Complete Workplace Enablement Through a Digital Workplace

Emerging technology is helping reverse the effects of inadvertent supervisor biases through employee scheduling autonomy, clear communication and training, and more automated processes.

Favoritism is prevalent in our personal lives—like that neighbor who always holds the door open, or the friend who is constantly featured in your weekend plans. When the inevitable tendency to pick favorites bleeds into the workplace, employees on a manager’s good side—even unintentionally—can see perks such as better shifts and more flexible time off. 

Workplace favoritism has an inverse effect on those who do not experience preferential treatment, leading to disengagement. The resulting turnover costs organizations anywhere from 16 percent to 213 percent of each lost employee’s salary.

Emerging technology is helping reverse the effects of inadvertent supervisor biases through employee scheduling autonomy, clear communication and training, and more automated processes. The key is to deliver a single employee-facing tool that empowers employees. Here’s how implementing a digital workplace can help alleviate manager favoritism in the workplace.

Democratized Scheduling

Adopting a digital workplace solution creates objective scheduling, letting employees sign up for hours that work best for their lives while eradicating the influence of manager subjectivity. Since 84 percent of senior executives admit favoritism takes place at their own organizations, it’s clearly a common issue. Digital workplaces reduce the risk of employee attrition due to manager subjectivity while also allowing managers to spend time on more meaningful tasks than drawing up paper-based schedules.

Empowering Employees with Greater Autonomy

By giving employees the power to choose and trade shifts to build a schedule that works best for them, last-minute shift changes and searches for replacements become a thing of the past. By leveraging employee availability and access to an openshift marketplace, employees can create better base schedules and make adjustments autonomously. Employees who pick up shifts by choice show up to work more engaged and productive, creating stronger relationships among staff and fostering a stronger workplace culture.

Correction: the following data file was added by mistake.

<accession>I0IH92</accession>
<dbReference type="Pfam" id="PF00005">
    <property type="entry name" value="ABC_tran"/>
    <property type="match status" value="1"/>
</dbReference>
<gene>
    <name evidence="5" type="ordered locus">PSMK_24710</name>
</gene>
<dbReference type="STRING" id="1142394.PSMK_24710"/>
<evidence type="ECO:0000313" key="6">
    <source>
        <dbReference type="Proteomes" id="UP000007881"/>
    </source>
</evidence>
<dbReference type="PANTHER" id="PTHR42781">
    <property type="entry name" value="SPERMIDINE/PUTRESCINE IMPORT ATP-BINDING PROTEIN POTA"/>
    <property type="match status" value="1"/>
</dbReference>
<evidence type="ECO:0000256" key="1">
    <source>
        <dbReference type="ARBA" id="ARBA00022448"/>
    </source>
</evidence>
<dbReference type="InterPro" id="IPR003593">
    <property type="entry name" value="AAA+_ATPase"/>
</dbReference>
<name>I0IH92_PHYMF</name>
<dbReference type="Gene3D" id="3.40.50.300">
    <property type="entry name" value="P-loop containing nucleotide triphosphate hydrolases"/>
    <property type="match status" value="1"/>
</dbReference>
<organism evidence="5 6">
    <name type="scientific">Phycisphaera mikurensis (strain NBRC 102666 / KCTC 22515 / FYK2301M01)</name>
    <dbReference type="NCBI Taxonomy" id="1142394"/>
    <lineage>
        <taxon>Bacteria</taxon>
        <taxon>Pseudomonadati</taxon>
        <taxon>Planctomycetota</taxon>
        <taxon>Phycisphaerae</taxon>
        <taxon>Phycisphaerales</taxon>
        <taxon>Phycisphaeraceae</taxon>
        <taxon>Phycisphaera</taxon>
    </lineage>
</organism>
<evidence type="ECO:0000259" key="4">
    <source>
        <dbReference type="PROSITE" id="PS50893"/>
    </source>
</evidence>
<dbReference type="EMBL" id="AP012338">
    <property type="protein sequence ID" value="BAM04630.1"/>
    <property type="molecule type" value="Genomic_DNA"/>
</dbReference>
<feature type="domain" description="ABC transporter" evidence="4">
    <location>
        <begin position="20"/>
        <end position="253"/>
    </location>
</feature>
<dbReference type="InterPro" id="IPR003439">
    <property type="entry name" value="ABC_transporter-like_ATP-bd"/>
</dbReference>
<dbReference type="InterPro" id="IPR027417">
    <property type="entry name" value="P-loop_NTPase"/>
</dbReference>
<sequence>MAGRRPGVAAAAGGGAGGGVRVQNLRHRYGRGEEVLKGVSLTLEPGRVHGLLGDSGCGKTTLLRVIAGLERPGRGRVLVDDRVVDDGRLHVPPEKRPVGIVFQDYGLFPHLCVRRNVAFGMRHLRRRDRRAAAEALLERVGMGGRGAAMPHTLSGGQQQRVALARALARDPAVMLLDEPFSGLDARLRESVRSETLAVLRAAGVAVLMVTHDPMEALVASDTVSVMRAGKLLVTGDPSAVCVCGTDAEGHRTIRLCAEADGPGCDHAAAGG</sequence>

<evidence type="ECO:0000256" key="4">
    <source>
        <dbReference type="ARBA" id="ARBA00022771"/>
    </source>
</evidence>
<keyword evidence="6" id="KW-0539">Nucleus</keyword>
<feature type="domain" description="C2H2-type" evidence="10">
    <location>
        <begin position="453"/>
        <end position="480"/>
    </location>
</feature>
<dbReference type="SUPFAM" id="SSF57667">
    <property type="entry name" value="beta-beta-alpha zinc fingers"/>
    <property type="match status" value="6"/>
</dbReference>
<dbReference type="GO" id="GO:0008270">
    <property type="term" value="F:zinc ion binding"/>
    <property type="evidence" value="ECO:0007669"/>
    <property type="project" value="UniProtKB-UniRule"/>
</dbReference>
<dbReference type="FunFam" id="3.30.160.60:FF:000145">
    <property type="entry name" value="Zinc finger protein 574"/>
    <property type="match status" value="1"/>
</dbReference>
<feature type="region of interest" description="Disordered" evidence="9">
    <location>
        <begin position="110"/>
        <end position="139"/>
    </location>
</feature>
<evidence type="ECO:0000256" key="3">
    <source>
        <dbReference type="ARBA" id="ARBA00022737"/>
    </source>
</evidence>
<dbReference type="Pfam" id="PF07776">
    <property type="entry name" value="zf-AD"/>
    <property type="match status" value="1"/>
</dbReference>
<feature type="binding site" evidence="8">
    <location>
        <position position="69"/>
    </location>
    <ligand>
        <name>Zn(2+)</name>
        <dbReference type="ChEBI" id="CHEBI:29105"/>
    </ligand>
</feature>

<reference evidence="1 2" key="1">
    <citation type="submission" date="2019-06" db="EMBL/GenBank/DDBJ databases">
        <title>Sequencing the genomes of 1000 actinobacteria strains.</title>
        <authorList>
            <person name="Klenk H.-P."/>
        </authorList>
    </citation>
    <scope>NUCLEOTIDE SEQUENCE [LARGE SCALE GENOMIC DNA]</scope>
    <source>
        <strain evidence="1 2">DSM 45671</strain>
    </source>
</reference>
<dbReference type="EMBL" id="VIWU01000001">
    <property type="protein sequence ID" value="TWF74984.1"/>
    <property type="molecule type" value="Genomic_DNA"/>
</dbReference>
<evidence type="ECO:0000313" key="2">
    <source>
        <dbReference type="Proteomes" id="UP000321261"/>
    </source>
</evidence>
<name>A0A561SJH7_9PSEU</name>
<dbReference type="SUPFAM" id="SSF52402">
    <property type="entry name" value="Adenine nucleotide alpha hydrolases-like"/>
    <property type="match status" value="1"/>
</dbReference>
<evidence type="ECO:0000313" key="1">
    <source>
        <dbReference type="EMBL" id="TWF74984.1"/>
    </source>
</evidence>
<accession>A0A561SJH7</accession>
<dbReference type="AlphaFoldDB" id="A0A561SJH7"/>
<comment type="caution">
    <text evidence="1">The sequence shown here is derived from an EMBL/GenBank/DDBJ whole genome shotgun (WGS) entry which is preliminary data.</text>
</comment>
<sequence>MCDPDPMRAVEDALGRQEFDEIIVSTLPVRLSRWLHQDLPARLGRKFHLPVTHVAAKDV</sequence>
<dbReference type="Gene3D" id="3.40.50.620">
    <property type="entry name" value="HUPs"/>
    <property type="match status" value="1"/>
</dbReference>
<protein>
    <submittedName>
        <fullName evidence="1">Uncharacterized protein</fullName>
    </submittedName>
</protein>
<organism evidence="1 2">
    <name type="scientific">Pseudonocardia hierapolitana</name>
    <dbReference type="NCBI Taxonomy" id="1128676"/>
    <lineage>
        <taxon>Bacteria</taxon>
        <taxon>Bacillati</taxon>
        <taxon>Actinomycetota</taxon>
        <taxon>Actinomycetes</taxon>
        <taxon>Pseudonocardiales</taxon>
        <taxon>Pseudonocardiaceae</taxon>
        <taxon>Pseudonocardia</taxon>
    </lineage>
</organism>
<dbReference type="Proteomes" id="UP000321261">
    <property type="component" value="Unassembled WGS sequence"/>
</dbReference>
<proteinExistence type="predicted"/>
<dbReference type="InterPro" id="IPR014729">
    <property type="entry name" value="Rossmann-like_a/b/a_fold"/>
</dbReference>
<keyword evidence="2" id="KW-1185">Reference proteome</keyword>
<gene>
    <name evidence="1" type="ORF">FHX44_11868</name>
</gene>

Improved Engagement and Productivity

In addition to objective scheduling processes, digital workplace tools facilitate clear communication, opening doors to higher staff engagement. Digital workplace solutions also enable targeted training, allowing workers to grow in their roles and upskill to take on new jobs within the company. A digital workplace’s unified communication hub ultimately helps connect employees and management, keeping workers interested and motivated to grow within the company.

Lower Attrition

By empowering employees through additional training, flexible scheduling, and increased communications, managers are putting the power into associates’ hands—ultimately creating a highly motivated and plugged-in staff. Keeping employees constantly updated and entrusting them with scheduling autonomy makes them more inclined to stick around, as highly engaged teams see 59 percent less turnover. High retention rates means lower hiring and onboarding costs, good news for the company’s bottom line.

Digital workplace tools equate to higher engagement among employees and elevated manager productivity. By removing human influence and bias from the scheduling and communication processes, business leaders put more power in employees’ hands, ultimately leading to a more satisfied workforce, streamlined operations, and lower turnover.

Steven Kramer is CEO of WorkJam. He identified a gap between traditional workforce management systems and how retailers hire, schedule, and manage their hourly employees. With this in mind, he co-founded WorkJam and is responsible for the strategic direction of the company. He has 20 years of executive leadership experience driving business results and developing disruptive technologies for the retail industry. In 1999, Kramer co-founded iCongo, a leading global software provider for omni-channel retail and B2B commerce solutions, which merged with hybris Software in 2011 and became the largest independent provider of e-commerce solutions with 27 offices worldwide, 1,000-plus employees and more than 600 customers. hybris Software was purchased by SAP in 2013. Kramer holds a Bachelor’s of Commerce degree from McGill University.  


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